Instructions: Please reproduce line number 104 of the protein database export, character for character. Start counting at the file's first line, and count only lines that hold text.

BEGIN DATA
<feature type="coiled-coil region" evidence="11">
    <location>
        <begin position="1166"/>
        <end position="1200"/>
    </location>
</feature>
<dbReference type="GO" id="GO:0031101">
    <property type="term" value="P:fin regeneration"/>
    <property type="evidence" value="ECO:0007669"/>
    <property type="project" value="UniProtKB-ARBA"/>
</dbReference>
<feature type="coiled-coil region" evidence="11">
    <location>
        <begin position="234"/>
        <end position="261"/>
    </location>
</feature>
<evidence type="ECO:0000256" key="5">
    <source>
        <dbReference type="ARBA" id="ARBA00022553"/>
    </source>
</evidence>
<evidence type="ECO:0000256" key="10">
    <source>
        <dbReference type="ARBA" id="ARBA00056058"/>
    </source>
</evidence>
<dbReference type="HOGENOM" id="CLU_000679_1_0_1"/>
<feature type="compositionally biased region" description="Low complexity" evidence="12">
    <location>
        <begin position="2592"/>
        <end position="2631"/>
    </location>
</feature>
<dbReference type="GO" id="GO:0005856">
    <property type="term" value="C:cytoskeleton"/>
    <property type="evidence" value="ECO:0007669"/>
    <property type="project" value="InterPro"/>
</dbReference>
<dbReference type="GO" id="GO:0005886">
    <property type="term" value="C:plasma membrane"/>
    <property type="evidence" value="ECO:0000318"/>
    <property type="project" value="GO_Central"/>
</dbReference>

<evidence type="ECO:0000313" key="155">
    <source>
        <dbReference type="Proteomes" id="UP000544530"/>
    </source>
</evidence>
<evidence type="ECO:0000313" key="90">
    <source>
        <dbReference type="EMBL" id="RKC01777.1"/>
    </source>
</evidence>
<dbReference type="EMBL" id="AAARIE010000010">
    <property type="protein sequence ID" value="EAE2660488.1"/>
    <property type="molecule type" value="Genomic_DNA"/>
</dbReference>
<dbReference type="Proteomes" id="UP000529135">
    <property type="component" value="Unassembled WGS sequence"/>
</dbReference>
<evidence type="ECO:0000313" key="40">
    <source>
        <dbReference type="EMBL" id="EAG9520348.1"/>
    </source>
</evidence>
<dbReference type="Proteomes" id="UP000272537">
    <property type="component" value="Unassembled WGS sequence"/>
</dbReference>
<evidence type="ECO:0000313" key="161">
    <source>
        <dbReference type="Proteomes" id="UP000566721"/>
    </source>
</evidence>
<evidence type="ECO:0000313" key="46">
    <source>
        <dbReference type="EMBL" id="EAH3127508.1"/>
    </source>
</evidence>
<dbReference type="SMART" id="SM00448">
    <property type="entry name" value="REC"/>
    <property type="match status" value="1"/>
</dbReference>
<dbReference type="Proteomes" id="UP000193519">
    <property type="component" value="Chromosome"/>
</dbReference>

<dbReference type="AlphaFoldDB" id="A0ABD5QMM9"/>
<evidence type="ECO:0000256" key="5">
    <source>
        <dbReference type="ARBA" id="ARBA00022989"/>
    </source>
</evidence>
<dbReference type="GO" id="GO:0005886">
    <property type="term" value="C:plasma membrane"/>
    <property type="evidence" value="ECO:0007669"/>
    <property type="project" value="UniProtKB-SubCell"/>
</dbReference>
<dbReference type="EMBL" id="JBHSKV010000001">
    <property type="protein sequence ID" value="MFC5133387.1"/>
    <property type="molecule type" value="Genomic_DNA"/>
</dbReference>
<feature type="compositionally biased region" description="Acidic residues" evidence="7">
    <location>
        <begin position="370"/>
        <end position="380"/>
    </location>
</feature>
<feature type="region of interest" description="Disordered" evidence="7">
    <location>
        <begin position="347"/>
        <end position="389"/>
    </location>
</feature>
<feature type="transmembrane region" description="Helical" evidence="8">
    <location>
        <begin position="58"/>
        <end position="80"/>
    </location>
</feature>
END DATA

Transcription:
        <begin position="370"/>